14.46 Feigenbaum
86
RING ABSCESS
14.51b Feigenbaum
87
14.51c Feigenbaum
DEHISCENCE
 Dehiscence
of porcine
mitral prosthesis
Excessive motion of the
prosthetic valve was
evident.
 Abnormally
high peak
flow velocity (2.8
cm/sec)

Increased gradient (14
mm Hg)
88
14.52 Feigenbaum
VALVED CONDUITS
89
VALVED CONDUITS
 Part
of repair of some forms of complex
congenital heart disease
 Not
all conduits contain valves and those
that do may use either bioprosthetics or
mechanical prostheses.
 Conduit
itself often has a characteristic
echocardiographic appearance due to the
conduit material and the ribbed design
90
REPAIR


Adult patients with aortic valve pathology are
seldom candidates for valve repair.
Valve replacement is usually necessary for
significant aortic stenosis or regurgitation.
91
MITRAL VALVE REPAIR
92
MITRAL VALVE REPAIR

Repairing rather than replacing


Several advantages and is being performed with increasing
frequency.
Mitral and tricuspid valve pathologies should be
considered for valve repair

Operative mortality associated with repair of these valves
is lower than that associated with their replacement.
93
MITRAL VALVE REPAIR
 Selection
of repair vs. replace is
dependent upon
Etiology, morphology and severity as
well as the status of the left ventricle.
 Replacement for :severe scarring and
deformation by a disease process such as




advanced rheumatic heart disease
advanced lupus
another inflammatory process
94
MITRAL VALVE REPAIR SUCCESS RATE IN PATIENTS WITH
MYXOMATOUS DEGENERATION AND MITRAL VALVE PROLAPSE
 Posterior
 Carries
repair

leaflet prolapse
a greater likelihood of successful
Than anterior or bi-leaflet prolapse
95
http://www.escardio.org/communities/EAE/CasePortal/Pages/Case159.aspx
96
SOME DEGREE OF REGURGITATION
MAY REMAIN AFTER REPAIR

Stable mitral ring in mitral
position

Well preserved leaflet excursion
14.59 Feigenbaum
97
14.60a Feigenbaum
FUTURE OF VALVULAR
REPLACEMENT?
98
99
SAFETY AND EFFICACY STUDY OF THE MEDTRONIC COREVALVE®
SYSTEM IN THE TREATMENT OF SYMPTOMATIC SEVERE AORTIC
STENOSIS IN HIGH RISK AND VERY HIGH RISK SUBJECTS WHO NEED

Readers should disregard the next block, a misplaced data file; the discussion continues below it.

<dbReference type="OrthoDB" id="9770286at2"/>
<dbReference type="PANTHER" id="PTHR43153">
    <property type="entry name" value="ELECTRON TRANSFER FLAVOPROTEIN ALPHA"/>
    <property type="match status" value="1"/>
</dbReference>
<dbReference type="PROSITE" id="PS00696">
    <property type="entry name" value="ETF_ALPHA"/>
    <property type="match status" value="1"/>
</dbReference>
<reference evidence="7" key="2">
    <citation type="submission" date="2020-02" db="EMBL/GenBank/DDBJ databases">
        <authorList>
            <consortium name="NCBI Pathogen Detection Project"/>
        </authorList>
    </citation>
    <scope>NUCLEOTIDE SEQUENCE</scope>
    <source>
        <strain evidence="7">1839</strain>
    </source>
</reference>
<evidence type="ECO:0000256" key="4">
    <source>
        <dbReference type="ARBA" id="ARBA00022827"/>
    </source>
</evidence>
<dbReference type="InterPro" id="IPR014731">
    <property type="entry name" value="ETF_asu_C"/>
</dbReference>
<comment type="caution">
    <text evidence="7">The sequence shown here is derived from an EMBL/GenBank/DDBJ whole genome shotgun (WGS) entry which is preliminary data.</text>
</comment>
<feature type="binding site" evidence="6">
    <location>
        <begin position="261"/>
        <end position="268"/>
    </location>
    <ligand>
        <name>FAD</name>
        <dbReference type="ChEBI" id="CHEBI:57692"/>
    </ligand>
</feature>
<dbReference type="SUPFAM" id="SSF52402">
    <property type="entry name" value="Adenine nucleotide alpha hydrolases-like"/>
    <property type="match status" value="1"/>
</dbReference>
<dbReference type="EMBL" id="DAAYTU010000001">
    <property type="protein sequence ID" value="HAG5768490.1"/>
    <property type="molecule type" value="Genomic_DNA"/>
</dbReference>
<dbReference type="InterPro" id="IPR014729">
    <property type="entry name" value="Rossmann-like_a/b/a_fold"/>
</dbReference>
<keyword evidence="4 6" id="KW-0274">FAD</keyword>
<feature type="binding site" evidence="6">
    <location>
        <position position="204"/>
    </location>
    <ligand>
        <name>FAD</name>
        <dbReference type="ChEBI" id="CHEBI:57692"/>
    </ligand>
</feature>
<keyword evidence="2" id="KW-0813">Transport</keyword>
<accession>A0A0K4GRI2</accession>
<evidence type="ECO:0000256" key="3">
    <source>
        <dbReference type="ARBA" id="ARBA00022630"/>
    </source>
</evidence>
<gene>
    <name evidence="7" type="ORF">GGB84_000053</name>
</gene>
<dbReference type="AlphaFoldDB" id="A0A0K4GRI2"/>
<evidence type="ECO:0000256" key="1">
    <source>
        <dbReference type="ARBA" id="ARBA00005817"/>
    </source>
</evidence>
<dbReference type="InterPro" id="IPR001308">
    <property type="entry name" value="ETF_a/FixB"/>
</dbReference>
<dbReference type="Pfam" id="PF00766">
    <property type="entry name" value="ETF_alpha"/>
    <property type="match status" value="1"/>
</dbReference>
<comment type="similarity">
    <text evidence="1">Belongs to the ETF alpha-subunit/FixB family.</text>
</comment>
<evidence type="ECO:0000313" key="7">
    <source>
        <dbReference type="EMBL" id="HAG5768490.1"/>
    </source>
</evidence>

AORTIC VALVE REPLACEMENT
Clinical Trial for transcatheter aortic valve
implantation (TAVI)
 >1,300 patients
 Subjects have one of two options:

1.
2.
Open heart surgical aortic valve replacement
Transcatheter aortic valve implantation (only available
through the clinical trial)
100
CLINICAL TRIAL FOR TRANSCATHETER AORTIC VALVE IMPLANTATION
(TAVI)
45 Sites Across the US.
 Trial Locations in Michigan

Detroit Medical Center
 Spectrum Health Hospitals
 University of Michigan Health Systems

101
COREVALVES
Inclusion criteria
 Predicted risk of operative mortality ≥15%

Senile degenerative aortic valve stenosis

Mean > 40 mmHg/left velocity >4.0 m/sec





AND
Initial AVA ≤0.8 cm2 (or AVA index ≤0.5 cm2/m2)
Symptomatic; NYHC Functional Class II or greater
Subject informed of the nature of the trial, agrees and has
provided written informed consent as approved by IRB of
the respective clinical site
Subject and treating physician agree that the subject will
return for all post-procedure follow-up visits
102
COREVALVES
Exclusion Criteria








Evidence of an acute myocardial infarction ≤ 30 days before the
index procedure.
Any percutaneous coronary or peripheral interventional procedure
performed within 30 days prior to the index procedure.
Blood dyscrasias as defined: leukopenia (WBC < 1000mm3),
thrombocytopenia (platelet count <50,000 cells/mm3), history of bleeding
diathesis or coagulopathy, or hypercoagulable states.
Untreated clinically significant coronary artery disease requiring
revascularization.
Cardiogenic shock manifested by low cardiac output, vasopressor